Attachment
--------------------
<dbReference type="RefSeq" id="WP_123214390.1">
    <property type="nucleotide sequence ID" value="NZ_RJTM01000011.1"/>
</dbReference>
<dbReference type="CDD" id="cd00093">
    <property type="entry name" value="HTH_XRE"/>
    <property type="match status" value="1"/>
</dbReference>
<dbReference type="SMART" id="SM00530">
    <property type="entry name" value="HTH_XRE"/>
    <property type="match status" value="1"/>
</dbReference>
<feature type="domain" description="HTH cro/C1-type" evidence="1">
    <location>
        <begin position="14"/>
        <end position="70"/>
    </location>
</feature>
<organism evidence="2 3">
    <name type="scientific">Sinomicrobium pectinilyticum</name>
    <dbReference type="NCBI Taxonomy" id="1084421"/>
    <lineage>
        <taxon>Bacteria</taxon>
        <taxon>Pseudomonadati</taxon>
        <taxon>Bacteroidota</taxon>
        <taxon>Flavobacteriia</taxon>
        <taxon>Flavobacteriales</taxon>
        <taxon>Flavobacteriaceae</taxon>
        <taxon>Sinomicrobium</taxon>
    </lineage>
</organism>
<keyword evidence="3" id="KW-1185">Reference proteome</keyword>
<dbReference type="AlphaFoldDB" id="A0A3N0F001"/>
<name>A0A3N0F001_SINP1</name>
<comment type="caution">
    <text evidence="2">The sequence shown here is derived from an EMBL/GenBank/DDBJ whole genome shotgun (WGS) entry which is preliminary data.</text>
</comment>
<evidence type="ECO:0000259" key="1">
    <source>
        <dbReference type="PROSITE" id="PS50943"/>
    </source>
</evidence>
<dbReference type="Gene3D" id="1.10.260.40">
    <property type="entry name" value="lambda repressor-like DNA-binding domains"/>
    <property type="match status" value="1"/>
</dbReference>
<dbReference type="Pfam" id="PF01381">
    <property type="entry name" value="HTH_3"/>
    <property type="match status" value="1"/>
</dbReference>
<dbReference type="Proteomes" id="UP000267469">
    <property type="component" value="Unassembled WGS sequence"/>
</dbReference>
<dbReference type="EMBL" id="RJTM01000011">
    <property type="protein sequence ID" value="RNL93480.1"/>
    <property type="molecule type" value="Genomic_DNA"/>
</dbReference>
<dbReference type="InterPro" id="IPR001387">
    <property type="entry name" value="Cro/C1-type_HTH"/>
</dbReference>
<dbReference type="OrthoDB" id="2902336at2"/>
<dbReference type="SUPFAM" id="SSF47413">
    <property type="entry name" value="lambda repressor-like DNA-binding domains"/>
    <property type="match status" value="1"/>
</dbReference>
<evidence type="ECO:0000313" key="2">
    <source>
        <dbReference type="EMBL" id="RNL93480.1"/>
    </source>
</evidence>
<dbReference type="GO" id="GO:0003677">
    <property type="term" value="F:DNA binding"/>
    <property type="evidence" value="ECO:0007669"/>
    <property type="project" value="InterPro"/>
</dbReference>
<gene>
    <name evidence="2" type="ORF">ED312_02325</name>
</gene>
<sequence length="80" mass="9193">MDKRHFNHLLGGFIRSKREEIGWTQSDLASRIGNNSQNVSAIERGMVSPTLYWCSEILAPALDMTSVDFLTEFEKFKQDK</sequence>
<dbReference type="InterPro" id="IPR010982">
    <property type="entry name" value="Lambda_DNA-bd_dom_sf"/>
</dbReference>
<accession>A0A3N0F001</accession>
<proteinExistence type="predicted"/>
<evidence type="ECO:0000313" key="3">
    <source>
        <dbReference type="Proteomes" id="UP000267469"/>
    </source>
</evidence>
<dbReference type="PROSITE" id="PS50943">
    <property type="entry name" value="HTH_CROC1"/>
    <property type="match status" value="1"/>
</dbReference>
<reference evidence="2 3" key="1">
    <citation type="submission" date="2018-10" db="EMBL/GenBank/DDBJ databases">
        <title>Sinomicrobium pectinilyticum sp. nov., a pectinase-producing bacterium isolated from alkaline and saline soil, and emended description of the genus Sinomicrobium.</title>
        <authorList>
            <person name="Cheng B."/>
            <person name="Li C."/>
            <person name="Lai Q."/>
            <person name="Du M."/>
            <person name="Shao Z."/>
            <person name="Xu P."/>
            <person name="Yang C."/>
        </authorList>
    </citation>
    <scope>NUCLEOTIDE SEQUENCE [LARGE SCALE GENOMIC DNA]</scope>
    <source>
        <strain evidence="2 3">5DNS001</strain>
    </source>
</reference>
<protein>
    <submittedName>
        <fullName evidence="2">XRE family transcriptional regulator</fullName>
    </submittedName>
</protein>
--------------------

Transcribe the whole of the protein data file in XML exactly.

<dbReference type="RefSeq" id="WP_123214390.1">
    <property type="nucleotide sequence ID" value="NZ_RJTM01000011.1"/>
</dbReference>
<dbReference type="CDD" id="cd00093">
    <property type="entry name" value="HTH_XRE"/>
    <property type="match status" value="1"/>
</dbReference>
<dbReference type="SMART" id="SM00530">
    <property type="entry name" value="HTH_XRE"/>
    <property type="match status" value="1"/>
</dbReference>
<feature type="domain" description="HTH cro/C1-type" evidence="1">
    <location>
        <begin position="14"/>
        <end position="70"/>
    </location>
</feature>
<organism evidence="2 3">
    <name type="scientific">Sinomicrobium pectinilyticum</name>
    <dbReference type="NCBI Taxonomy" id="1084421"/>
    <lineage>
        <taxon>Bacteria</taxon>
        <taxon>Pseudomonadati</taxon>
        <taxon>Bacteroidota</taxon>
        <taxon>Flavobacteriia</taxon>
        <taxon>Flavobacteriales</taxon>
        <taxon>Flavobacteriaceae</taxon>
        <taxon>Sinomicrobium</taxon>
    </lineage>
</organism>
<keyword evidence="3" id="KW-1185">Reference proteome</keyword>
<dbReference type="AlphaFoldDB" id="A0A3N0F001"/>
<name>A0A3N0F001_SINP1</name>
<comment type="caution">
    <text evidence="2">The sequence shown here is derived from an EMBL/GenBank/DDBJ whole genome shotgun (WGS) entry which is preliminary data.</text>
</comment>
<evidence type="ECO:0000259" key="1">
    <source>
        <dbReference type="PROSITE" id="PS50943"/>
    </source>
</evidence>
<dbReference type="Gene3D" id="1.10.260.40">
    <property type="entry name" value="lambda repressor-like DNA-binding domains"/>
    <property type="match status" value="1"/>
</dbReference>
<dbReference type="Pfam" id="PF01381">
    <property type="entry name" value="HTH_3"/>
    <property type="match status" value="1"/>
</dbReference>
<dbReference type="Proteomes" id="UP000267469">
    <property type="component" value="Unassembled WGS sequence"/>
</dbReference>
<dbReference type="EMBL" id="RJTM01000011">
    <property type="protein sequence ID" value="RNL93480.1"/>
    <property type="molecule type" value="Genomic_DNA"/>
</dbReference>
<dbReference type="InterPro" id="IPR001387">
    <property type="entry name" value="Cro/C1-type_HTH"/>
</dbReference>
<dbReference type="OrthoDB" id="2902336at2"/>
<dbReference type="SUPFAM" id="SSF47413">
    <property type="entry name" value="lambda repressor-like DNA-binding domains"/>
    <property type="match status" value="1"/>
</dbReference>
<evidence type="ECO:0000313" key="2">
    <source>
        <dbReference type="EMBL" id="RNL93480.1"/>
    </source>
</evidence>
<dbReference type="GO" id="GO:0003677">
    <property type="term" value="F:DNA binding"/>
    <property type="evidence" value="ECO:0007669"/>
    <property type="project" value="InterPro"/>
</dbReference>
<gene>
    <name evidence="2" type="ORF">ED312_02325</name>
</gene>
<sequence length="80" mass="9193">MDKRHFNHLLGGFIRSKREEIGWTQSDLASRIGNNSQNVSAIERGMVSPTLYWCSEILAPALDMTSVDFLTEFEKFKQDK</sequence>
<dbReference type="InterPro" id="IPR010982">
    <property type="entry name" value="Lambda_DNA-bd_dom_sf"/>
</dbReference>
<accession>A0A3N0F001</accession>
<proteinExistence type="predicted"/>
<evidence type="ECO:0000313" key="3">
    <source>
        <dbReference type="Proteomes" id="UP000267469"/>
    </source>
</evidence>
<dbReference type="PROSITE" id="PS50943">
    <property type="entry name" value="HTH_CROC1"/>
    <property type="match status" value="1"/>
</dbReference>
<reference evidence="2 3" key="1">
    <citation type="submission" date="2018-10" db="EMBL/GenBank/DDBJ databases">
        <title>Sinomicrobium pectinilyticum sp. nov., a pectinase-producing bacterium isolated from alkaline and saline soil, and emended description of the genus Sinomicrobium.</title>
        <authorList>
            <person name="Cheng B."/>
            <person name="Li C."/>
            <person name="Lai Q."/>
            <person name="Du M."/>
            <person name="Shao Z."/>
            <person name="Xu P."/>
            <person name="Yang C."/>
        </authorList>
    </citation>
    <scope>NUCLEOTIDE SEQUENCE [LARGE SCALE GENOMIC DNA]</scope>
    <source>
        <strain evidence="2 3">5DNS001</strain>
    </source>
</reference>
<protein>
    <submittedName>
        <fullName evidence="2">XRE family transcriptional regulator</fullName>
    </submittedName>
</protein>